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Premature Ejaculation Pills - Do They Work or Not?

11 min read
Premature ejaculation pills do they work

*This article is for informational purposes only. It is not meant to be a substitute for professional medical advice or treatment. Please consult your urologist, physician, or health care provider if you have more questions about this topic.

Premature ejaculation pills: do they work? Well, yes and no. It turns out there isn't a single easy answer because not all premature ejaculation (PE) is the same, and not all men are the same. What works for one man may be ineffective for another. In this article, we break down the causes of PE, the available treatments, and the best way to find the treatment that works for you. Interested? Read on!

Walk down the street and take note of the men you see. Count them. Reach ten? Then you've likely seen at least one of the 3 out of every 10 men who suffer the ego-crushing embarrassment of premature ejaculation (PE). What you may not have seen is the other person affected by this stressful and challenging condition: his sexual partner.

Given how common PE is, big pharma prescription medication has understandably stepped up to the plate in a big way, pumping considerable resources into the research and development of premature ejaculation pills. This has lead to a market awash with countless players claiming to treat PE with a little pill. But do these premature ejaculation pills really actually work? Can you trust any of these brands that slap a sticker on a bottle of pills and claim they can make your sex life better?

Let's start by gaining an understanding of the problem itself.

What is premature ejaculation

What is premature ejaculation?

Premature ejaculation is a kind of sexual dysfunction where a man regularly reaches sexual climax quicker than intended. This can occasionally happen to anyone, but if you consistently ejaculate during sexual intercourse within a minute or so of penetration, chances are high that you might be suffering from premature ejaculation.

How can you differentiate between an off night and key symptoms of premature ejaculation? The answer lies in an understanding of the mechanics of sexual satisfaction and how ejaculation occurs.

How does ejaculation work

How does ejaculation work, anyway?

We're all familiar with ejaculation, thanks to either our own efforts or to a partner. But did you know that this critical moment of bliss doesn't just happen in one go? In fact, there's a well-choreographed process taking place behind the scenes to deliver those few mind-blowing seconds. As you approach climax, your nerves, brain, and muscles conduct an orchestra in two phases: emission and ejaculation.

brain instructs the smooth muscles in and around the epididymis in your testicles and vas deferens to contract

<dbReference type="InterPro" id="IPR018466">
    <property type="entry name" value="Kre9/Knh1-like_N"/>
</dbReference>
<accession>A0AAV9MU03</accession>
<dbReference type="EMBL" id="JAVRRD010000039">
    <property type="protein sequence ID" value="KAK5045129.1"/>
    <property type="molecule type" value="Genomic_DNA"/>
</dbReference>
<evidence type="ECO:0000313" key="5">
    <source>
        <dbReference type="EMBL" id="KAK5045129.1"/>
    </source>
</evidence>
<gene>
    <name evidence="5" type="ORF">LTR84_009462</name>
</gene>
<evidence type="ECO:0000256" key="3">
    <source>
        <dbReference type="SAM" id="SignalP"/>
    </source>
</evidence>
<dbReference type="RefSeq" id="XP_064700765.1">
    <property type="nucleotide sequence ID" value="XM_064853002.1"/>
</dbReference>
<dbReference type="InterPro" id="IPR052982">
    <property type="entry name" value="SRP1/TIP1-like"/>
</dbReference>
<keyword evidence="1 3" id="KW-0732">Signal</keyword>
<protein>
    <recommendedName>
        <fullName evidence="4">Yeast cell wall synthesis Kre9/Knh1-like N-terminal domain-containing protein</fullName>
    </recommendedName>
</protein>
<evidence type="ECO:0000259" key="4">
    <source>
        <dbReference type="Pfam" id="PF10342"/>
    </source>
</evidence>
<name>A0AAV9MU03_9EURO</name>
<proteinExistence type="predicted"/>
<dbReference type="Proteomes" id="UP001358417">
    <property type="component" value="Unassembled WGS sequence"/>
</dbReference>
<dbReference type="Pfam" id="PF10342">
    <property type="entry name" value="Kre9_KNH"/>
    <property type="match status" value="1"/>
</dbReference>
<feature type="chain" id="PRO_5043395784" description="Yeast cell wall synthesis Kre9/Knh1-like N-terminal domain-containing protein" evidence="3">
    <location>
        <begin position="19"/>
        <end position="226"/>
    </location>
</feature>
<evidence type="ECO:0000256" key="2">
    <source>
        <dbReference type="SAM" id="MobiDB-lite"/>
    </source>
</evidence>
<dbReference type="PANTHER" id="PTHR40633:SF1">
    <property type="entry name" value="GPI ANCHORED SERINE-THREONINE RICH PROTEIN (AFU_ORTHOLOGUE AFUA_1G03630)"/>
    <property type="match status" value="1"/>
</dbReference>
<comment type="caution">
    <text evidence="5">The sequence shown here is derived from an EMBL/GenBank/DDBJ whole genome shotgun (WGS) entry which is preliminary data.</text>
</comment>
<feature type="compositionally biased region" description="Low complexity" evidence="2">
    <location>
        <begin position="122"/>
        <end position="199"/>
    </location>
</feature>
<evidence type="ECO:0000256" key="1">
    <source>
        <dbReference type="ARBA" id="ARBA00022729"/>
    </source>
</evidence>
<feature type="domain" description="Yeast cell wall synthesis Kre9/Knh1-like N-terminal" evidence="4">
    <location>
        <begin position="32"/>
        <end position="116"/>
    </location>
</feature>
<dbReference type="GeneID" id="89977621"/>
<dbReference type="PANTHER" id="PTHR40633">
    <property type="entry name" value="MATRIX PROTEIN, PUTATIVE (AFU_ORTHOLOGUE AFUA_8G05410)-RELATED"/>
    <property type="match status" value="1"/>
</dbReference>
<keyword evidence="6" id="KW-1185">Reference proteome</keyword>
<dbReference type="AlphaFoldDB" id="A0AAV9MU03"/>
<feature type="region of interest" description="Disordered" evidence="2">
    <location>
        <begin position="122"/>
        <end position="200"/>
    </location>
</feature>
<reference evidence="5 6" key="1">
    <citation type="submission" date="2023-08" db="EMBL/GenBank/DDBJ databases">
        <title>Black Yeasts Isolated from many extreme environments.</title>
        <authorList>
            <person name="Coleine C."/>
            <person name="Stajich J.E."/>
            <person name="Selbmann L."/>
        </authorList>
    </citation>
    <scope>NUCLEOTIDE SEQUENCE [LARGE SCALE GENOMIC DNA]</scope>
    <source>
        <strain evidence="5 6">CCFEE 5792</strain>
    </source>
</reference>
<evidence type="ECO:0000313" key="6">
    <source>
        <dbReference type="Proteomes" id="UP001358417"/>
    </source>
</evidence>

In the emission phase, the brain instructs the smooth muscles in and around the epididymis in your testicles and vas deferens to contract, forcing sperm up towards the base of your penis and into the urethra. Here, they mix with other fluids in the surrounding prostate gland and seminal vesicles to form semen.

the rhythmic contraction of your pelvic muscles that force the semen further along the urethra

The second stage, ejaculation, involves the rhythmic contraction of your pelvic muscles that force the semen further along the urethra, adding more fluids from the Cowper's gland to increase the volume. As the muscles at the base of your penis contract, they expel this mixture out of the urethra in several spurts.

If all goes well, this full process will only happen after sufficient sexual stimulation. Unfortunately, for some men, this time to ejaculation is shorter than they or their partners would like.

But why does this happen?

What causes premature ejaculation?

What causes premature ejaculation?

Premature ejaculation can be caused by a number of factors. A very small number of men are actually born with this condition, known as lifelong (primary) premature ejaculation. Most reported cases, however, come from men who develop acquired (secondary) premature ejaculation later in life. There are two other groups of men who might think they have experienced premature ejaculation when, in fact, they haven't. Either they have suffered a one-off (natural variable PE), or they have fallen short of some personal or societal standard for an "ideal" ejaculation time (subjective PE).

We'll focus on the primary and secondary causes of premature ejaculation.

Primary PE

Men who suffer from this form of PE have never had a normal ejaculation time since becoming sexually active. This can be caused by:

Genetic issues

Some of us drew a bad hand when we were conceived in the form of a gene that interferes with the brain's role in the orgasm and ejaculation process. This gene leaves men with faulty receptors for the neurotransmitters that the brain requires for sexual desire-related functions.

Speaking of neurotransmitters...

Low serotonin levels

The brain chemical serotonin plays a key role in delaying ejaculation during sexual activity. When serotonin levels are low, you're more likely to experience premature ejaculation.

Yet some men who previously enjoyed regular orgasms and ejaculation in sexual encounters run into issues later, a kind of acquired PE.

Secondary PE

Both Biological factors and psychological factors can contribute to Secondary PE.

Overly sensitive nerves in the penis

The head and tip of your penis have several nerves that contribute to physical arousal and pleasant sensations during sex. Stimulating these nerves during foreplay or intercourse can bring a man closer to orgasm and ejaculation, making overly sensitive nerves a risk factor for early ejaculation.

Performance anxiety

The early stages of a sexual encounter can be anxiety-inducing for some men. Obsessing over how a partner views him, or thoughts of inadequacy in size or experience can lead to fears about performance, ironically resulting in early ejaculation.

Rushed masturbation habits

While some take their time with self-pleasuring, for others, the goal of masturbation is simply to achieve sexual release as efficiently as possible. Many teens rush masturbation because they lack adequate privacy to take the time needed to fully explore themselves and become accustomed to ejaculating swiftly, a phenomenon that carries over into penetrative sex.